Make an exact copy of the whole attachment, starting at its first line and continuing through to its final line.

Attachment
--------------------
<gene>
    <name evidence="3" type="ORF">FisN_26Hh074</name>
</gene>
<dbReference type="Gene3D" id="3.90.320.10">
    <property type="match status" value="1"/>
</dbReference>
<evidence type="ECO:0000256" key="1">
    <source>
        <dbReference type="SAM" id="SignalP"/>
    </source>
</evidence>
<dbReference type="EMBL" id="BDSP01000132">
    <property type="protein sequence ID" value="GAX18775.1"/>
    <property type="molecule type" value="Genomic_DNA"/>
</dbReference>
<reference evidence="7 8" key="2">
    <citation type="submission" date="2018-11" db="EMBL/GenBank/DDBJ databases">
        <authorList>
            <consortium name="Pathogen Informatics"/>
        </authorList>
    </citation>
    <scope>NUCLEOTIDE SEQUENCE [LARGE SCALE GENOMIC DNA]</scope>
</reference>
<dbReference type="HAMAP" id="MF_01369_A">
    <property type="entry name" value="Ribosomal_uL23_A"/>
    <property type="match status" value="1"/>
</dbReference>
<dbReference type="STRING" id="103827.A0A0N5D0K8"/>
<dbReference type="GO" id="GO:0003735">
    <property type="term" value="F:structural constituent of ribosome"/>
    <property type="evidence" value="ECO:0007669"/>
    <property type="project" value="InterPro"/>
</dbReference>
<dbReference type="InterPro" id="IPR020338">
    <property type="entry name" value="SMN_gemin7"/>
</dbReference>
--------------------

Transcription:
<gene>
    <name evidence="3" type="ORF">FisN_26Hh074</name>
</gene>
<dbReference type="Gene3D" id="3.90.320.10">
    <property type="match status" value="1"/>
</dbReference>
<evidence type="ECO:0000256" key="1">
    <source>
        <dbReference type="SAM" id="SignalP"/>
    </source>
</evidence>
<dbReference type="EMBL" id="BDSP01000132">
    <property type="protein sequence ID" value="GAX18775.1"/>
    <property type="molecule type" value="Genomic_DNA"/>
</dbReference>
<reference evidence="7 8" key="2">
    <citation type="submission" date="2018-11" db="EMBL/GenBank/DDBJ databases">
        <authorList>
            <consortium name="Pathogen Informatics"/>
        </authorList>
    </citation>
    <scope>NUCLEOTIDE SEQUENCE [LARGE SCALE GENOMIC DNA]</scope>
</reference>
<dbReference type="HAMAP" id="MF_01369_A">
    <property type="entry name" value="Ribosomal_uL23_A"/>
    <property type="match status" value="1"/>
</dbReference>
<dbReference type="STRING" id="103827.A0A0N5D0K8"/>
<dbReference type="GO" id="GO:0003735">
    <property type="term" value="F:structural constituent of ribosome"/>
    <property type="evidence" value="ECO:0007669"/>
    <property type="project" value="InterPro"/>
</dbReference>
<dbReference type="InterPro" id="IPR020338">
    <property type="entry name" value="SMN_gemin7"/>
</dbReference>